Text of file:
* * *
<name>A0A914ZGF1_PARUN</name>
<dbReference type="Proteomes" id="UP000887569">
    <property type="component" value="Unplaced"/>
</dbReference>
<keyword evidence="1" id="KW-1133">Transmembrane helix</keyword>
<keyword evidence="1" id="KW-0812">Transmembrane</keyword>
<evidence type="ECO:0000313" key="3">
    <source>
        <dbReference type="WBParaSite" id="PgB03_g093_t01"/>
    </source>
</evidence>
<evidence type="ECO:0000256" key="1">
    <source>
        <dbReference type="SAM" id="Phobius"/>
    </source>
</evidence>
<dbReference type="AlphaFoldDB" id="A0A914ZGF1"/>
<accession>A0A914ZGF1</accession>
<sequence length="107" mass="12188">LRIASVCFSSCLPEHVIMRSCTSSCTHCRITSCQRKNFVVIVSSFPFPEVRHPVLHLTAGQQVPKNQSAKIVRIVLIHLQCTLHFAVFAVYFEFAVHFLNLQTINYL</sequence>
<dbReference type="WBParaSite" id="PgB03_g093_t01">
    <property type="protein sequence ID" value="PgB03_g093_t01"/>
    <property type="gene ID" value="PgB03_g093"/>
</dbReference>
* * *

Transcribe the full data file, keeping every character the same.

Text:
<name>A0A914ZGF1_PARUN</name>
<dbReference type="Proteomes" id="UP000887569">
    <property type="component" value="Unplaced"/>
</dbReference>
<keyword evidence="1" id="KW-1133">Transmembrane helix</keyword>
<keyword evidence="1" id="KW-0812">Transmembrane</keyword>
<evidence type="ECO:0000313" key="3">
    <source>
        <dbReference type="WBParaSite" id="PgB03_g093_t01"/>
    </source>
</evidence>
<evidence type="ECO:0000256" key="1">
    <source>
        <dbReference type="SAM" id="Phobius"/>
    </source>
</evidence>
<dbReference type="AlphaFoldDB" id="A0A914ZGF1"/>
<accession>A0A914ZGF1</accession>
<sequence length="107" mass="12188">LRIASVCFSSCLPEHVIMRSCTSSCTHCRITSCQRKNFVVIVSSFPFPEVRHPVLHLTAGQQVPKNQSAKIVRIVLIHLQCTLHFAVFAVYFEFAVHFLNLQTINYL</sequence>
<dbReference type="WBParaSite" id="PgB03_g093_t01">
    <property type="protein sequence ID" value="PgB03_g093_t01"/>
    <property type="gene ID" value="PgB03_g093"/>
</dbReference>